In this edition of Toronto Maple Leafs News & Rumors, I’ll look at the increasing action around top-six team forward Zach Hyman. In doing so, I’ll comment about why my head and heart are sending me different messages.
To be right up front, the bottom line for me is that I hope Hyman re-signs with the team. However, I don’t believe the Maple Leafs should sign him to a contract that dis-benefits the organization’s plans moving forward.
A Realistic Look at the Value and the Cautions
I’m a Hyman fan. Those who’ve read my previous posts must know that. I think he’s not only a good hockey player, but he’s also an intelligent guy, a great teammate, and a mensch. He also has the intangible of being – similar to Jason Spezza – considerably low maintenance. That’s huge in my book.
My Maple Leafs’ heart tells me that the team is better off with him in the lineup – for probably the next four seasons. I’m not so worried about the salary – even if it goes to $5 million or even a bit over that; however, the sticking point for me would be the term. How long will Hyman remain effective? I wouldn’t bet on more than four seasons.
The very talents, skills, and drive that make me like him as a player also whisper that there are cautions. More than five seasons: sadly, not interested. I have to believe that the Maple Leafs’ organization knows it would be making a poor choice to sign Hyman to a long-term contract for a high amount of money. And, if there are other NHL teams willing to do so, this might be a time to ice the puck.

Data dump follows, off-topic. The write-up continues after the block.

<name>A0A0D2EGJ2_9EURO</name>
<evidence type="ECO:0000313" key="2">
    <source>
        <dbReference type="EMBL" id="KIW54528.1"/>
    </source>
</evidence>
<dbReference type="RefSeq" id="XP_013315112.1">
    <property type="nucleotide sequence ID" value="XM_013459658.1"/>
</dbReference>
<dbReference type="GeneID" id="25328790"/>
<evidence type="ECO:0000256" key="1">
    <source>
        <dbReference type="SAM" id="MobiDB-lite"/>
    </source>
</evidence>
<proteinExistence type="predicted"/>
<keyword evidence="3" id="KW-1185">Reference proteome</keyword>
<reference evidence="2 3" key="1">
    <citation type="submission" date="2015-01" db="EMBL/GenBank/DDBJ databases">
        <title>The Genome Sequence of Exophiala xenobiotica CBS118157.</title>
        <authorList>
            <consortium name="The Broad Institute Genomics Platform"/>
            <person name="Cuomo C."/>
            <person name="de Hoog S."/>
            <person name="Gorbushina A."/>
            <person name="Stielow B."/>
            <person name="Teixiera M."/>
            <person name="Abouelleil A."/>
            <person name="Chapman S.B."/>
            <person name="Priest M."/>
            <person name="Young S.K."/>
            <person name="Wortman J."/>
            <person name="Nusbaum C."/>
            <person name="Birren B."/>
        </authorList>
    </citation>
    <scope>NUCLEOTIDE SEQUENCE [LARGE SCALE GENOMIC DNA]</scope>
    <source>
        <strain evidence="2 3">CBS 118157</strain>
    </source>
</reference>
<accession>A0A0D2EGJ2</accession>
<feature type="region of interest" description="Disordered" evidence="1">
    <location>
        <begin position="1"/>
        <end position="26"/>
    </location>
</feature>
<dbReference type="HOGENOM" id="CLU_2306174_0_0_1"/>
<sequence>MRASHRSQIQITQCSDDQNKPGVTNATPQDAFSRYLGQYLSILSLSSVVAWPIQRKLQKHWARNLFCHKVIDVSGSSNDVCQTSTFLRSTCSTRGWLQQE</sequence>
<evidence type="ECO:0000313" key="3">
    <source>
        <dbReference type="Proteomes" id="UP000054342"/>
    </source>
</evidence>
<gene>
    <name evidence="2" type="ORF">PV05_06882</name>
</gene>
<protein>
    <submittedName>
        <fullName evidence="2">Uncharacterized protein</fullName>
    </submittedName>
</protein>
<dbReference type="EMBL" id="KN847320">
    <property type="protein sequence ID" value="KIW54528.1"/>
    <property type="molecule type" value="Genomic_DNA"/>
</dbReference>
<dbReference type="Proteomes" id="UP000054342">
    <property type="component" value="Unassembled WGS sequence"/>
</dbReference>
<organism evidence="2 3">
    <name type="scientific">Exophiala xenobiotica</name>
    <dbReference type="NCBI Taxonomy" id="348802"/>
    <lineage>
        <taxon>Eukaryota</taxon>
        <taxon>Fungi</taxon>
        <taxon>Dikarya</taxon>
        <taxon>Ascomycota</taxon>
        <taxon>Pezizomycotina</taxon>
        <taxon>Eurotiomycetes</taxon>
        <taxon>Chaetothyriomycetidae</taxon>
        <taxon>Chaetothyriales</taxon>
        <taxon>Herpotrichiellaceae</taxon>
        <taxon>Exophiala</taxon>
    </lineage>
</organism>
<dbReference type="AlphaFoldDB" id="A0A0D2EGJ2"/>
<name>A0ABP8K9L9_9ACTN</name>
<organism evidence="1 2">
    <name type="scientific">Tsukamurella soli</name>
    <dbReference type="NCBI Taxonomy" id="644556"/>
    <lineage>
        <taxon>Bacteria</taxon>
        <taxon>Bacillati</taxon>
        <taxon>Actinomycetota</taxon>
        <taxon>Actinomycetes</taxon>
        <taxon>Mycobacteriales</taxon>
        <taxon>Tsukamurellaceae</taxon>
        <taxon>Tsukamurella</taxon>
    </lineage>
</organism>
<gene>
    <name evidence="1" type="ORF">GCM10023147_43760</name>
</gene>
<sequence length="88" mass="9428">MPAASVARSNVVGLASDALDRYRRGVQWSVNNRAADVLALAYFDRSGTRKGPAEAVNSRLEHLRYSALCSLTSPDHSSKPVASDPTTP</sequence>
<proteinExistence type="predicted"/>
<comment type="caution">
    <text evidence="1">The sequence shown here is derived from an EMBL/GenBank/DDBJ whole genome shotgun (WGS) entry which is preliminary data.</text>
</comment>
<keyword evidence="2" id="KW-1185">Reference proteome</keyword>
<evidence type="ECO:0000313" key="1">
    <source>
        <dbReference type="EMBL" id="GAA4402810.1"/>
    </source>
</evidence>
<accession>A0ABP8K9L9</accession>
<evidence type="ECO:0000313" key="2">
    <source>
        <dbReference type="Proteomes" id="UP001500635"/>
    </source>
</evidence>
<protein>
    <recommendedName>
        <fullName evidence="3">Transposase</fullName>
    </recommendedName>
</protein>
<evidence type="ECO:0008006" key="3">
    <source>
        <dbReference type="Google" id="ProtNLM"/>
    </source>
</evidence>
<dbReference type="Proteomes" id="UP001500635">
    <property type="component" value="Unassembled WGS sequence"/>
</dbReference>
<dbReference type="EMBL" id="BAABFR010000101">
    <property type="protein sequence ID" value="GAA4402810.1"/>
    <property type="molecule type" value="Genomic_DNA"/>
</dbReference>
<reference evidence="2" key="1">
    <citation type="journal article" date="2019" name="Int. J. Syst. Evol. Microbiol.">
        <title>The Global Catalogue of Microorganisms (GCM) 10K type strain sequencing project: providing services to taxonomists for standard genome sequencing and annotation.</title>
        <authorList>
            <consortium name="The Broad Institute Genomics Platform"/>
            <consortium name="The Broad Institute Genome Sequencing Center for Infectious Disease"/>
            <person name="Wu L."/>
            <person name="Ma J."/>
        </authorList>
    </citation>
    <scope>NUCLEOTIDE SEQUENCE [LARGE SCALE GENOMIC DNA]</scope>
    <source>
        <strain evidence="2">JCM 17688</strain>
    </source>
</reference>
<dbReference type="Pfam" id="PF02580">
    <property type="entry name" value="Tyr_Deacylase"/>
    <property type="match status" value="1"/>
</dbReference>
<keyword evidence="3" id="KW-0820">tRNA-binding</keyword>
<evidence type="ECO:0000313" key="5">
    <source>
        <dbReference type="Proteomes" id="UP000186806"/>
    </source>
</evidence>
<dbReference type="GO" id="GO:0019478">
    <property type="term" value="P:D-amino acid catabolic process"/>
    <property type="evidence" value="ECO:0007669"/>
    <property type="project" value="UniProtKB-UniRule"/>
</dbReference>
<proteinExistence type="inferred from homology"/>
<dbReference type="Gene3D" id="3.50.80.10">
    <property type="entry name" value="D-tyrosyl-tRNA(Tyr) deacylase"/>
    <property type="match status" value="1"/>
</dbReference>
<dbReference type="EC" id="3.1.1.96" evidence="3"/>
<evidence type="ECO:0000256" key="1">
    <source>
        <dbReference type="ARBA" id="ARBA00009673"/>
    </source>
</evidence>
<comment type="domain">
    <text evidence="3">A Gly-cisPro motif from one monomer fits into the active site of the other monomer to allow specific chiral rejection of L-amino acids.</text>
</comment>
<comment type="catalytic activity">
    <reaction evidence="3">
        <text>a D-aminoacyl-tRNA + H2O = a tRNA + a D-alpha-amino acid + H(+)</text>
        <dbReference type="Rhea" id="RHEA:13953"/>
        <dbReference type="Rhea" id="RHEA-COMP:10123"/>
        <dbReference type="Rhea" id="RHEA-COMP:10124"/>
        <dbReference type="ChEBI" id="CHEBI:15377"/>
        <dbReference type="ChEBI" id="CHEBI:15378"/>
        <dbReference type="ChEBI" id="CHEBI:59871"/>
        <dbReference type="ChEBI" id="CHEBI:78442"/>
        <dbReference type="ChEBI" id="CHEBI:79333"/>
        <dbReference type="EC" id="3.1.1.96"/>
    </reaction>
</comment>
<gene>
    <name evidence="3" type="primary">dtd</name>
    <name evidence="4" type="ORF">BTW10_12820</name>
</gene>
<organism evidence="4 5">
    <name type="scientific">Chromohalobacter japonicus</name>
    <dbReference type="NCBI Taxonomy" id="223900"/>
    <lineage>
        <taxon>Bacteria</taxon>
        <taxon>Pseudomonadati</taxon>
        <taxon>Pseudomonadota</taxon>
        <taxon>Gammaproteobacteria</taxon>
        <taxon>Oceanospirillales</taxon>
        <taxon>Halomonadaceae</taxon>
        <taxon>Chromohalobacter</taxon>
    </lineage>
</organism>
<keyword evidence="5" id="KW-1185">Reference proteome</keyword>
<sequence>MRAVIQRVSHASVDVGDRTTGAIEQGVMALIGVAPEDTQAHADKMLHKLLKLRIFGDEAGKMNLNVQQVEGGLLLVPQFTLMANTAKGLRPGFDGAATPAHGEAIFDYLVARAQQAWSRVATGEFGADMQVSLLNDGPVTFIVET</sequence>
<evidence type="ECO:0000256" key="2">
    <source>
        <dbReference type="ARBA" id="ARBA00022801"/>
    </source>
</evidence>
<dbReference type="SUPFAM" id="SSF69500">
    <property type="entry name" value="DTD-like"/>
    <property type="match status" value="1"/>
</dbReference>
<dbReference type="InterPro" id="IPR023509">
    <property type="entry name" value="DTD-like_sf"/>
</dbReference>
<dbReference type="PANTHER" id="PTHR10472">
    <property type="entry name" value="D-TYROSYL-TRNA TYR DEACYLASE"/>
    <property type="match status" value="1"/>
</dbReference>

We Know that Hyman’s Been Given Permission to Speak to Other Teams
What we have heard from hockey insiders’ reports is that the Maple Leafs have granted Hyman’s agent Todd Reynolds permission to talk with other teams.
What we also know is that, at least according to Kevin McGran of the Toronto Star, almost immediately after it was revealed that Hyman had permission to speak other NHL teams ahead of free agency, about seven teams expressed interest in making an offer or let Reynolds know that they want to be on the list to be considered.
McGran wrote, “The Calgary Flames, Vancouver Canucks, and Edmonton Oilers are believed to be the frontrunners in the Hyman sweepstakes with the Pittsburgh Penguins, Florida Panthers, Boston Bruins and Detroit Red Wings also making inquiries with Hyman’s agent, Todd Reynolds.” (from “Zach Hyman wants to stick with Maple Leafs but the offers are rolling in,” Kevin McGran, Toronto Star, 15/07/21).
Might Maple Leafs’ General Manager Kyle Dubas Pull a Rabbit From His Hat?
Here’s wondering – if Maple Leafs’ general manager Kyle Dubas thinks the same way I do – that it’s better to either trade Hyman’s rights to another team for a prospect or engage another team in a sign-and-trade scenario. Perhaps the rumors that Hyman was willing to test the market as a UFA (unrestricted free agent) because there was such a huge gap between Hyman’s ask the Maple Leafs’ answer created an opportunity to at least get something instead of nothing for the highly-desired Hyman.
With Hyman generating so much interest from other teams – and why wouldn’t he, that feeding frenzy might just drive up the price. Yesterday, a Vancouver hockey writer reported that the Canucks were interested and might be willing to trade Brock Boeser for Hyman. In Calgary, a Flames’ writer reported that the team was a front-runner in the Hyman sweepstakes. It’s heating up!